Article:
Modify The Linux Kernel

Something should go here


For the 3rd task (this task) in The Eudyptula Challenge, we continue our work from the last challenge, compiling the absolute latest Linux Kernel from the source code. This time we focus on modifying the Makefiles and .config files that help us compile the kernel.

Before we begin, if you wish to work on The Eudyptula Challenge yourself before you read my notes (recommended), you can use my git repository, which has all 20 tasks and the code I used to complete each one.

Task No.3

Now that you have your custom kernel up and running, it's time to modify it!

The tasks for this round is:

  • take the kernel git tree from Task 02 and modify the Makefile to and modify the EXTRAVERSION field. Do this in a way that the running kernel (after modifying the Makefile, rebuilding, and rebooting) has the characters "-eudyptula" in the version string.
  • show proof of booting this kernel. Extra cookies for you by providing creative examples, especially if done in interpretive dance at your local pub.
  • Send a patch that shows the Makefile modified. Do this in a manner that would be acceptable for merging in the kernel source tree. (Hint, read the file Documentation/SubmittingPatches and follow the steps there.)

—Little Penguin

Depending on how literally we interpret "modifying the Makefile", there are multiple ways we can accomplish this challenge. One of which we briefly talked about in the last challenge was to override variables in our make command when compiling the kernel.

Override Directives

Just like with a lot of userspace projects, the Linux kernel uses GNU make to compile the various files into its final form. This means we can use make's ability to pass variable assignments as command line arguments.

From Chapter 6 of make's documentation, if we use a command line argument to set the EXTRAVERSION variable, then all other assignments to EXTRAVERSION within the Makefile will be ignored. For example, we can override EXTRAVERSION by using a make command like this:

$ make -j `getconf _NPROCESSORS_ONLN` EXTRAVERSION=-eudyptula

This will force make to set EXTRAVERSION to -eudyptula and ignore the value set in the kernel's Makefile, accomplishing our task for The Little Penguin.

Modify the Makefile

Our second option, if you want to take "modifying the Makefile" literally, is to do exactly that.

Simply open the kernel's Makefile, located in the root directory in the source code we copied from Linus in the last challenge, with your favorite text editor. The first five lines will have EXTRAVERSION somewhere in it. Change the value to -eudyptula and save.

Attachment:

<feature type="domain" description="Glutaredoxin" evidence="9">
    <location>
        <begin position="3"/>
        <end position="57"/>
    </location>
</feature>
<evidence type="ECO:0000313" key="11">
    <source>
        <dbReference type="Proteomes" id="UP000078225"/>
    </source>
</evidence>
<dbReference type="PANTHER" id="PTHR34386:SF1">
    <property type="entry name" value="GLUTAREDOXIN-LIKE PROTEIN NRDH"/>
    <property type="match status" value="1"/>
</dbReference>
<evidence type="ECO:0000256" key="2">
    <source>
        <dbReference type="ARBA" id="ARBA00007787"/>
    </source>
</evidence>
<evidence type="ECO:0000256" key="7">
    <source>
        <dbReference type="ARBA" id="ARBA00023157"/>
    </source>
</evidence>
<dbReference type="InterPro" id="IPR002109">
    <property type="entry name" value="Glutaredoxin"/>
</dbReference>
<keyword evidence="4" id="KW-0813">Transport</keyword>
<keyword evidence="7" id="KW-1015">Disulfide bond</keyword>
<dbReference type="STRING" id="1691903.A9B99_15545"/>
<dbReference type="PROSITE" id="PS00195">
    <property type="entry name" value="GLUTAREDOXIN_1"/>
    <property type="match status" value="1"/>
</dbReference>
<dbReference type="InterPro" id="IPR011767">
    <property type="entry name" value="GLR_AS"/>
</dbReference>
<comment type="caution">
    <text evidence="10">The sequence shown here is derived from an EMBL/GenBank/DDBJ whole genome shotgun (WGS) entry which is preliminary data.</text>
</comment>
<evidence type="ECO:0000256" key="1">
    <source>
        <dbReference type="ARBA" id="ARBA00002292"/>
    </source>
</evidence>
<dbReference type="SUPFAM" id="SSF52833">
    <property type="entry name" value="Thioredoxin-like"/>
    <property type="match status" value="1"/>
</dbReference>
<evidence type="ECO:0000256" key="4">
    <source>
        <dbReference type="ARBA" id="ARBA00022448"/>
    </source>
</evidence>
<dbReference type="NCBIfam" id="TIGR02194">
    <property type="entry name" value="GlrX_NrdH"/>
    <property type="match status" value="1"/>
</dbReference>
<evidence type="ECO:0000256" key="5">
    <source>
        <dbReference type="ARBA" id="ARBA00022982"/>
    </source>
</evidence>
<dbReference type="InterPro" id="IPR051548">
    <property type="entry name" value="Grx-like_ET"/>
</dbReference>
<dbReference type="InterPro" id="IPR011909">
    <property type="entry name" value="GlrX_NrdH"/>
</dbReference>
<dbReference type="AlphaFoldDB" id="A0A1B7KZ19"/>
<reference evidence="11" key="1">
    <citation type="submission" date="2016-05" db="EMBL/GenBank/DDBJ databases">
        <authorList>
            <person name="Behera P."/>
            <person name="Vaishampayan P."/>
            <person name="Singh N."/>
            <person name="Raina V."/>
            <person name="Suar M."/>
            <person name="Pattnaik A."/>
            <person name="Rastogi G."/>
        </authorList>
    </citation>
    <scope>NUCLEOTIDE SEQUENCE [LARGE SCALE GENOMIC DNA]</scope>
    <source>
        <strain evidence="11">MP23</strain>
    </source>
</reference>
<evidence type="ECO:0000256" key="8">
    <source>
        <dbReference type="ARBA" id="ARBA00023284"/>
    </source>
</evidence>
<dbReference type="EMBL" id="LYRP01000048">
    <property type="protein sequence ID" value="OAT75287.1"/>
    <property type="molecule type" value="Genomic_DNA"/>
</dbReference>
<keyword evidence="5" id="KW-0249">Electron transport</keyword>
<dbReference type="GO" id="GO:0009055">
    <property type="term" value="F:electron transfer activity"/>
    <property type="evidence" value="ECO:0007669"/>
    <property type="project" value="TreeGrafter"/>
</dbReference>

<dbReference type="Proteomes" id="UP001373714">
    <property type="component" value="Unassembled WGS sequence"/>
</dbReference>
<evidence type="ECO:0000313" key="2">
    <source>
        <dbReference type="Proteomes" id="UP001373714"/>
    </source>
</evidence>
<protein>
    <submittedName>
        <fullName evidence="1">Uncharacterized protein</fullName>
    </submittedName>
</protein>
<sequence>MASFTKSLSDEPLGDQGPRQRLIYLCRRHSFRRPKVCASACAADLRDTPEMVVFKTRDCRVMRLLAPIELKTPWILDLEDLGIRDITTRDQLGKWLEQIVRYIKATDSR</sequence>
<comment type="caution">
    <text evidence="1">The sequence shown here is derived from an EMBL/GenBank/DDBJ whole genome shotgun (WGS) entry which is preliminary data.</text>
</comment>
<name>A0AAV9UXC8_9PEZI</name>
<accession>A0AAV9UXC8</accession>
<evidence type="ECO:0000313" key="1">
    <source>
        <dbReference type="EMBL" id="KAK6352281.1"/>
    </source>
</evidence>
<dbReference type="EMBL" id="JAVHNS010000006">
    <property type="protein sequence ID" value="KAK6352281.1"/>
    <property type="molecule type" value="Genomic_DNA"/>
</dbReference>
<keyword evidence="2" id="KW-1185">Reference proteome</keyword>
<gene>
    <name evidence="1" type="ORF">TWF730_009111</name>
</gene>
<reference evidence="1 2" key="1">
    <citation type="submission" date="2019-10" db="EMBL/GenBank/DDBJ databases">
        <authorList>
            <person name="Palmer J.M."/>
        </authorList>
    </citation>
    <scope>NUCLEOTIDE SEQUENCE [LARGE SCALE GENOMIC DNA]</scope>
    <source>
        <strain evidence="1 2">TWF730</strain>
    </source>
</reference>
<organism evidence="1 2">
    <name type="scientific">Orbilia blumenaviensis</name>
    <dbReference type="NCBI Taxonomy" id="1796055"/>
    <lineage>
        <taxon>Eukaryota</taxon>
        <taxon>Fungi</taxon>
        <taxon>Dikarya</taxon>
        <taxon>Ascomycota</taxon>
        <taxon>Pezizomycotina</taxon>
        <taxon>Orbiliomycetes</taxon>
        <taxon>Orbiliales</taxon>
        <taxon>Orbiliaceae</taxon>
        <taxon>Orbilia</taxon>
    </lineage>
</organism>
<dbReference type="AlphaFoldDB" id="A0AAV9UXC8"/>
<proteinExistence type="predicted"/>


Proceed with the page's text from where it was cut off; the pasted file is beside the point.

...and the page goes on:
+EXTRAVERSION = -eudyptula

Now that the kernel's Makefile will append -eudyptula to the kernel's version string by default, we can simplify our make command to build the kernel into:

$ make -j `getconf _NPROCESSORS_ONLN`

Modify menuconfig

Our third option and arguably the least accurate of the three ways to interpret "modifying the Makefile" is to use the ncurses configuration tool that we briefly talked about in the last challenge. I say this is the least accurate because this method modifies the CONFIG_LOCALVERSION variable and not the EXTRAVERSION variable, which will add -eudyptula to our kernel's version string, however not technically in the correct place.

We can start the ncurses menu with the following terminal command:

$ make menuconfig

where you should see a screen that looks something like this:


From here, navigate to the General setup option and press ENTER to move into the next menu. Next, use the arrow keys to highlight the Local version option and press ENTER. A new menu will appear letting you enter a value.


Type in -eudyptula and press TAB to move our cursor to the <OK> option and press ENTER to return back to the General setup menu. If everything went according to plan you should see "-eudyptula" set in the Local version menu:


From here, press TAB a few more times to move our cursor to highlight the <SAVE> option at the bottom. Then press ENTER to save the changes we made to our .config file.

After we've saved our changes press TAB a couple more times to highlight the <EXIT> option and ENTER to exit the ncurses menu.

Finally, with the changes to our .config file saved, we can re-compile our kernel with the same simpified command from above:

$ make -j `getconf _NPROCESSORS_ONLN`